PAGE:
I then posted an image of Ah Zhou’s grave on Facebook, and I was amazed by the immense response from my fellow contributors. I shared their responses with my grandfather, and he shared more stories with me, allowing me to construct a historical narrative about Ah Zhou. Ah Zhou was a first-generation immigrant from Fuzhou, and he married my great-grandmother in Nanyang. He was involved in the coffee trade, which is common for most immigrants from his Fuzhou village. In Singapore, he worked in a coffee shop called “Hiap Hoe” at the junction of Prinsep Street and Albert Street (Current location of Sim Lim Square). Unfortunately, he died from tuberculosis, an infectious disease rampant during that time. As my grandfather’s family was poor, the Hokkien clan helped my great-grandmother find a plot of land and cover the entire funeral costs.
When I visited Bukit Brown cemetery, I often wondered why my great-grandfather’s grave was so simple and ‘out-of-place’, as compared to the beautiful fancy graves that we would drive by when trying to locate his grave. Although my great-grandfather was buried in the pauper’s grave, I am grateful that the dialect clan assisted my young widowed great-grandmother with funeral costs, and it impressed me to learn about the strong sense of solidarity shared by clan members then.
My great-grandfather’s story is hard to construct as there are not many written historical records available on him – the only record we currently have is from the Bukit Brown burial registrar and most information on him is transmitted orally via my grandfather. The burial registrar record was useful as it confirmed most of the stories that my grandfather shared with me, and provided more detailed information on my great-grandfather. I learnt that Ah Zhou is buried in Blk 3, Division10, 929A (Pauper’s Section), and he died at the age of 28 (birth: 1912), and his date of death is 11 April 1940.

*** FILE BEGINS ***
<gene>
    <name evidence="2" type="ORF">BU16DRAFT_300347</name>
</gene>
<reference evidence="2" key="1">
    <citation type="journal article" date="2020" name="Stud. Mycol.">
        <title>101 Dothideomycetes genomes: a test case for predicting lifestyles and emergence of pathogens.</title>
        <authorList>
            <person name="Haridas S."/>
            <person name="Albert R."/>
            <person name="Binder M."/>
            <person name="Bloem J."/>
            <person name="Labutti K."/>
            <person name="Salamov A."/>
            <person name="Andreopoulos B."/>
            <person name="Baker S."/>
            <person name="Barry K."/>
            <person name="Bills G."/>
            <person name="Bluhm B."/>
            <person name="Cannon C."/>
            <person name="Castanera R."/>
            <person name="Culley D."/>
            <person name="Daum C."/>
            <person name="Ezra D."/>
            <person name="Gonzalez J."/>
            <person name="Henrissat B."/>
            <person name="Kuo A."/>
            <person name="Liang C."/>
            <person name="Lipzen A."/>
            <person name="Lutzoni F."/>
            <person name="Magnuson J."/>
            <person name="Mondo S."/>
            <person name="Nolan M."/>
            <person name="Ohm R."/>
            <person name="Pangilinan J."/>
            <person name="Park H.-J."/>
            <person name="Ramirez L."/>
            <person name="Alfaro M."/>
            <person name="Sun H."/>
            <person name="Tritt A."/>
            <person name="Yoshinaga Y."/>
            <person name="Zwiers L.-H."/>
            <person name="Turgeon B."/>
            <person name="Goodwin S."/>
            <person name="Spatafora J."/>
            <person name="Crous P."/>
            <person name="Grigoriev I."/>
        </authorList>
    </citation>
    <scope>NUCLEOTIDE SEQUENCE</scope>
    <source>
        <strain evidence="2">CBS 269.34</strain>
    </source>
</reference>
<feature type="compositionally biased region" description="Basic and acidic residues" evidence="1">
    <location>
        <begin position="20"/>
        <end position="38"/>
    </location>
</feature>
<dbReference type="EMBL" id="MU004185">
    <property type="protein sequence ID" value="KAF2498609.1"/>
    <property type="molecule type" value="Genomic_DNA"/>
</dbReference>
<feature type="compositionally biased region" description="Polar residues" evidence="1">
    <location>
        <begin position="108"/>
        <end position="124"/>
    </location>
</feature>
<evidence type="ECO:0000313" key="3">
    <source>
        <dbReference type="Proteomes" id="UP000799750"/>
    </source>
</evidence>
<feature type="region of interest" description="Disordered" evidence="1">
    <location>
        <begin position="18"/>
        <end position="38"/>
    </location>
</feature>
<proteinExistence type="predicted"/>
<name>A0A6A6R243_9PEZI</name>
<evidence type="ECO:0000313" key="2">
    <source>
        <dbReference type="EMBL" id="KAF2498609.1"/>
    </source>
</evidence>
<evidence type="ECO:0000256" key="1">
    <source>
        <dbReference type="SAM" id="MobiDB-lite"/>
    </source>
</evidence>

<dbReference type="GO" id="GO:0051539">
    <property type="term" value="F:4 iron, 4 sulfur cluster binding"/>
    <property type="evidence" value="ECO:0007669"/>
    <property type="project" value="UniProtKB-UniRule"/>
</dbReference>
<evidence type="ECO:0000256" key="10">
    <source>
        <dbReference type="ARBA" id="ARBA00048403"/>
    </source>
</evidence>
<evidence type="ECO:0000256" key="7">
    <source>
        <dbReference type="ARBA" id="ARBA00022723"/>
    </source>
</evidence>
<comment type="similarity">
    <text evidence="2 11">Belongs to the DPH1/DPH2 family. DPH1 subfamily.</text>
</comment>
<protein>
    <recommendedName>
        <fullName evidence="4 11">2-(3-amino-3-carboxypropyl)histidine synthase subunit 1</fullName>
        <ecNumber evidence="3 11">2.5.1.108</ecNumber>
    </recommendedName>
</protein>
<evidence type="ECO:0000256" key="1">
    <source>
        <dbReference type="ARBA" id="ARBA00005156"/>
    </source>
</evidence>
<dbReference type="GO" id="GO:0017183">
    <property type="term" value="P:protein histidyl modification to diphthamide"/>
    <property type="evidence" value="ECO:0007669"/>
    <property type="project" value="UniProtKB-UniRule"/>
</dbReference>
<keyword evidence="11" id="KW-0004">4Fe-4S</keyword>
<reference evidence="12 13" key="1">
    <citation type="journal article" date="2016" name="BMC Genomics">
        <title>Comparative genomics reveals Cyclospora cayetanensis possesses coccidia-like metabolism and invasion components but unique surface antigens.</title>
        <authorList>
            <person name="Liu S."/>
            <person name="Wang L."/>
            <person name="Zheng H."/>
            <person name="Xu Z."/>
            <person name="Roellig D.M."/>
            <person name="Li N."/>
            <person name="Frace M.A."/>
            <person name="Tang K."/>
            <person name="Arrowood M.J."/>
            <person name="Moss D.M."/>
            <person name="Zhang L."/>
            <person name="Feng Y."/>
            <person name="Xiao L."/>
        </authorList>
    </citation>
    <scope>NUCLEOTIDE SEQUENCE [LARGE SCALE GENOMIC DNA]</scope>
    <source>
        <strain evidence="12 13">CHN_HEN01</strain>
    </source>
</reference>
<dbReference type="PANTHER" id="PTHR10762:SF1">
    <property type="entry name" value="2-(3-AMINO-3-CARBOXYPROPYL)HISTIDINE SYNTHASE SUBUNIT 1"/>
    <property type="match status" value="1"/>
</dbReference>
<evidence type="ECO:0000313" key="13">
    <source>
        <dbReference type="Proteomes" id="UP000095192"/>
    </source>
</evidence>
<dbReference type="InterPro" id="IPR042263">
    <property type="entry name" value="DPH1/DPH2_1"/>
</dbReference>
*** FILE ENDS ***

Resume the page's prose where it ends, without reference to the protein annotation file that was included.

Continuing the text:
According to Raymond Goh, this date did not correspond to the dates painted on the graves. I also found it strange that Ah Zhou’s tombstone stated that he was from Hockchew Village, when the government-issued birth certificates of all my Lim family members explicitly state that we belong to the Hokkien group? I now want to do more research to find out when Lim Chu Guee migrated to Singapore, and the nature of his work at ‘Hiap Hoe Coffee shop’. There are many questions that have yet to be explored about Lim Chu Guee’s life, and it is a small example to demonstrate why it is important to keep Bukit Brown in its entirety… as without these historical places of memory, we, Singaporeans will suffer from Cultural Alzheimer’s because we will not know who we are, and how to relate to other people.
It is important to remember the contributions of recognize the contributions of ordinary first-generation immigrants, and many of them are interred at Bukit Brown Cemetery. The story of my great-grandfather Lim Chu Guee is one of many stories of immigrants who played a role in the development of early Singapore. They were the ones who were brave enough to leave China, survived the tough voyage via the South China Sea to seek their fortunes in Nanyang (Singapore), but never made it back to the motherland.
This year would have been the 100th birthday of Lim Chu Guee. The family visits:
My grandparents (Ah Gong and Ah Ma). Ah Gong’s name is Tchen NAN because he is born in Nanyang, the name given to overseas Chinese in Southeast Asia. (Nanyang literally means Southern Seas)
The one buried there is my Ah Gong’s father… he lost his father when he was only 4/5 years old. Other family members (L to R): Dad, Ah Ma, Ah Gong, Second Uncle, Ah Jie – Second Uncle’s son, Ah De – Third Uncle’s son, Ah Liang – Second Uncle’s son
Left to right: Ah Jie (Cousin – 4th Generation), Dad (3rd Generation), Ah Liang (Cousin – 4th Generation) My family members having a late Qing Ming!
(photo credit: Sharon’s family album)
For more personal stories of Qing Ming: